– Monday Muse –
Dear One, this story as written in 2004 was told to me by my husband, Ron. ~ The day of my birth, in the spring of 1942, was not a happy occasion. I was a child who came too late. My grown brother and two sisters were all the family my mother wanted. I didn’t think Dad felt that way, but life was hard, and I wasn’t sure. Long ago, death claimed my parents, but not the memories.
I turned sixty-two today. And even after forty-years of marriage, sometimes my wife thinks that I’m still an ornery, old goat. But then she reminds herself that I didn’t grow up in a secure home, and she tries a bit harder to be patient with me. Saturday we celebrated my birthday with our kids, their spouses, my in-laws, and twelve grandkids with plenty of fried chicken, lemon meringue pie, my favorite, and a four layer cake to hold all the candles.
But life was different when I was a child in Lucas, Michigan, a quiet farming community which consisted of a one-room school house, a church, a potato house, and Fredrick’s general store. I made many bicycle trips between our house and the store never quite sure that Mom would be home when I returned. Mom disappeared for weeks or months at a time, usually to the Traverse City State Hospital. In those days adults didn’t explain psychological problems to children.
It was shortly after I turned eleven, when Mom was gone, that Dad disappeared. Even without the additional debt from frequent and sometimes lengthy hospital stays, financial responsibilities were a burden for my dad. Up until that day, he had done all he could to hold our family and small dairy farm together. I was still too young to understand that my dad’s emotional well had run dry, and that he would return once it was pumping life-supporting water again.
The day that Dad disappeared, I was told that I would stay with the Hamilton’s on the farm across the road until my grandma could come from downstate. Grandma quite often came to take care of me when Mom was gone, but Grandma blamed Dad for Mom’s problems; things were tense. Feeling alone wasn’t a new experience. I could handle loneliness, but being left alone was unbearable.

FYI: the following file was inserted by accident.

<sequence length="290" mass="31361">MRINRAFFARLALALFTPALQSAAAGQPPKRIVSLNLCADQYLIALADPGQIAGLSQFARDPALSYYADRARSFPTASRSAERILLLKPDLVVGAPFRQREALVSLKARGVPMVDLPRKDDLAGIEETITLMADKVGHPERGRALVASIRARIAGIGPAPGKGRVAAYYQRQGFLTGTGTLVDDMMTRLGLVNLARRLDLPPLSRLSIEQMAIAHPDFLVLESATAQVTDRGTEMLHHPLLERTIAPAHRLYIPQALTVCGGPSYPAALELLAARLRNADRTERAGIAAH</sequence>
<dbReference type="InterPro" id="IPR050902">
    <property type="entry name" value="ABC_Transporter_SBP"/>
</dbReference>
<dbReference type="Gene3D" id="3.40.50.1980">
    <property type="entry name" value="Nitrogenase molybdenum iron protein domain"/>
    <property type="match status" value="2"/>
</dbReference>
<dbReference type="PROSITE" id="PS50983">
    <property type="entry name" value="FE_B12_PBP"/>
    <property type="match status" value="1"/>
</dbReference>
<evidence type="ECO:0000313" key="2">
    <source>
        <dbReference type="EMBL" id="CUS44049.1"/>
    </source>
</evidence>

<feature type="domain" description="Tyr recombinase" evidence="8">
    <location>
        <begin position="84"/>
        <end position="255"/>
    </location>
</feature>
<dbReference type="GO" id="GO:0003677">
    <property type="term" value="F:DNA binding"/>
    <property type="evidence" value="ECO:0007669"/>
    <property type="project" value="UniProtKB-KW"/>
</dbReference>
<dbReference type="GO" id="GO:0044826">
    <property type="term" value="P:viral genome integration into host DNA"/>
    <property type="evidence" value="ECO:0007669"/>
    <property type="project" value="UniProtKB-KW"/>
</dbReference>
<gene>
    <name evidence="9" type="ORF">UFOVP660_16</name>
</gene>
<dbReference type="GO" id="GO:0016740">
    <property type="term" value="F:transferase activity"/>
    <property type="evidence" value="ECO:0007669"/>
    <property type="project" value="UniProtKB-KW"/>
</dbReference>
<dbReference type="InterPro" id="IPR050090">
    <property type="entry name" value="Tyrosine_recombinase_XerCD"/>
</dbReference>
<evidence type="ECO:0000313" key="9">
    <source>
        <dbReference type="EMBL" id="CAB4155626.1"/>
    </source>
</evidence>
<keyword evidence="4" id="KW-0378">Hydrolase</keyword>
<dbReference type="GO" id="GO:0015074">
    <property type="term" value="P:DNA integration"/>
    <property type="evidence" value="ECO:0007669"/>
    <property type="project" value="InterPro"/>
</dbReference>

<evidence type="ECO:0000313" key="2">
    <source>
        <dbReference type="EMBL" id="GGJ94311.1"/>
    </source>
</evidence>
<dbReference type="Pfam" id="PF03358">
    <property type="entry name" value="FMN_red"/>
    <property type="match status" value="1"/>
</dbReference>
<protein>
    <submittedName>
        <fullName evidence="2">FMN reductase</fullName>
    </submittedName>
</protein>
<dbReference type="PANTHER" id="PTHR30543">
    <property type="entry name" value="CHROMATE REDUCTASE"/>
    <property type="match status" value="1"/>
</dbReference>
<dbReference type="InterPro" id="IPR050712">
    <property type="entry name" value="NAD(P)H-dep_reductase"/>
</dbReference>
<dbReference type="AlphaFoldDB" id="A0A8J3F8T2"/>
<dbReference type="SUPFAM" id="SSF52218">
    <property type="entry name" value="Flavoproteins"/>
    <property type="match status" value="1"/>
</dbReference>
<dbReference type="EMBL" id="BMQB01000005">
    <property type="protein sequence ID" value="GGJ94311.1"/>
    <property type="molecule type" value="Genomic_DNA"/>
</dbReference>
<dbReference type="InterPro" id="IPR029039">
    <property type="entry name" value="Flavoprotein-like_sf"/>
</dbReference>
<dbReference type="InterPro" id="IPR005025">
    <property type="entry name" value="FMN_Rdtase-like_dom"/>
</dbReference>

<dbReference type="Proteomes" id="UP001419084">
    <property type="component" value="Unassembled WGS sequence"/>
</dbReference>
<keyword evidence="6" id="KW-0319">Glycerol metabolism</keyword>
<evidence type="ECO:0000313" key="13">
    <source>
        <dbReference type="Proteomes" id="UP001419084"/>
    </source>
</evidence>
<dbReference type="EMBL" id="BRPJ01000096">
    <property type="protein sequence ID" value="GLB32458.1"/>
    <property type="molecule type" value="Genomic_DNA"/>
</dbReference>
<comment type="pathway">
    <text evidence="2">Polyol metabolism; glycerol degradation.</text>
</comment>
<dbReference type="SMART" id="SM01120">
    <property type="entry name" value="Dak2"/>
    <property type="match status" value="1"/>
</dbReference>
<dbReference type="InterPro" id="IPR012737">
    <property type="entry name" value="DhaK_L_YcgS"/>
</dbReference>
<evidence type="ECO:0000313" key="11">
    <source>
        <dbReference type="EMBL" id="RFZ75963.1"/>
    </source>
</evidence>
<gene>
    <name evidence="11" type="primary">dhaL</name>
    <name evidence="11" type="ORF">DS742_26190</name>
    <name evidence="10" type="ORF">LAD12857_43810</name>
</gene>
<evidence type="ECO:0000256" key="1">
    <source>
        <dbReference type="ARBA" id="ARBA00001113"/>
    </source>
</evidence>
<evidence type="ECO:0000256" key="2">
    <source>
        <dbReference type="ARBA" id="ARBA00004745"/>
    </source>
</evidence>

In my despair, I almost forgot that I still had Jack. Jack was my dog – a lively black and white collie. Well, he was only part collie, but he could herd cows like a purebred. Our farm was split by railroad tracks with the pasture on the north side and the crops on the south. The latch on one of the gates to the pasture was rickety and opening it was the most difficult part of getting the cows to the barn. But once I got the gate opened, Jack would bolt past the furthest of the thirteen cows and bring them in without a hitch. He worked those Holsteins like he was in a 4-H competition. We were pals. In good weather, when school was in session, I only rode the morning bus, because when the school day ended Jack would be waiting outside to walk me home.
On the day that Dad disappeared, just as we always had, Jack and I, in the late afternoon, headed out to fetch the cows. Another neighbor, Paul Bogart, said he’d help with the milking, morning and night. As I trudged the worn path, my skinny body seemed to weigh five-hundred pounds. I moved as slow as rust through the field toward the tracks. The warm sun was no comfort to me. With a heart heavy with the fear of abandonment, I inched down the lane simply overwhelmed. Many times Jack ran on ahead, and returned to me eagerly wagging his tail. Finally, I opened the first gate, and crossed the tracks to the second.
As I numbly struggled to drop the latch, it wouldn’t budge. I tried all my past tricks. It wouldn’t give in. It was too much. I gave up on the latch, gave up on everything, and fell face down in the trampled grass. While Jack nudged and whined, salty tears fell. I was alone, and like my dad, I couldn’t handle it.
In that lonely, desperate moment of clutching clumps of grass as though they would keep me from falling from earth, something amazing happened. A sense of deep calm engulfed me. As my grasp slowly released, something caught my eye. From the crook of my arm, I peeked toward the latch to make out an astonishing bright glow hovering over the gate. With it came hope, a wondrous hope. With an inner peace, like I had never known, I got to my feet, and moved toward the gate. The instant my hand touched the rusty latch, it fell open. I drew back the gate, and Jack lunged through.
As I watched Jack bark and circle, circle and bark, I thought of the picture of Jesus, the Good Shepherd, which hung in my Sunday school room. In the picture, Jesus was holding a lamb with children all around Him. On Sundays, whenever I looked at that picture, it made me think that Jesus cared about children. As Jack directed the cows through the gate, I realized that Jesus cared about me too. Jack didn’t know it, but I knew that Jack and I were not alone anymore. Jesus had come to help me. He loved me. Even me.
“I am the Good Shepherd and know my own sheep, and they know me,
just as my Father knows me and I know the Father;” John 10:14-15b Living Bible
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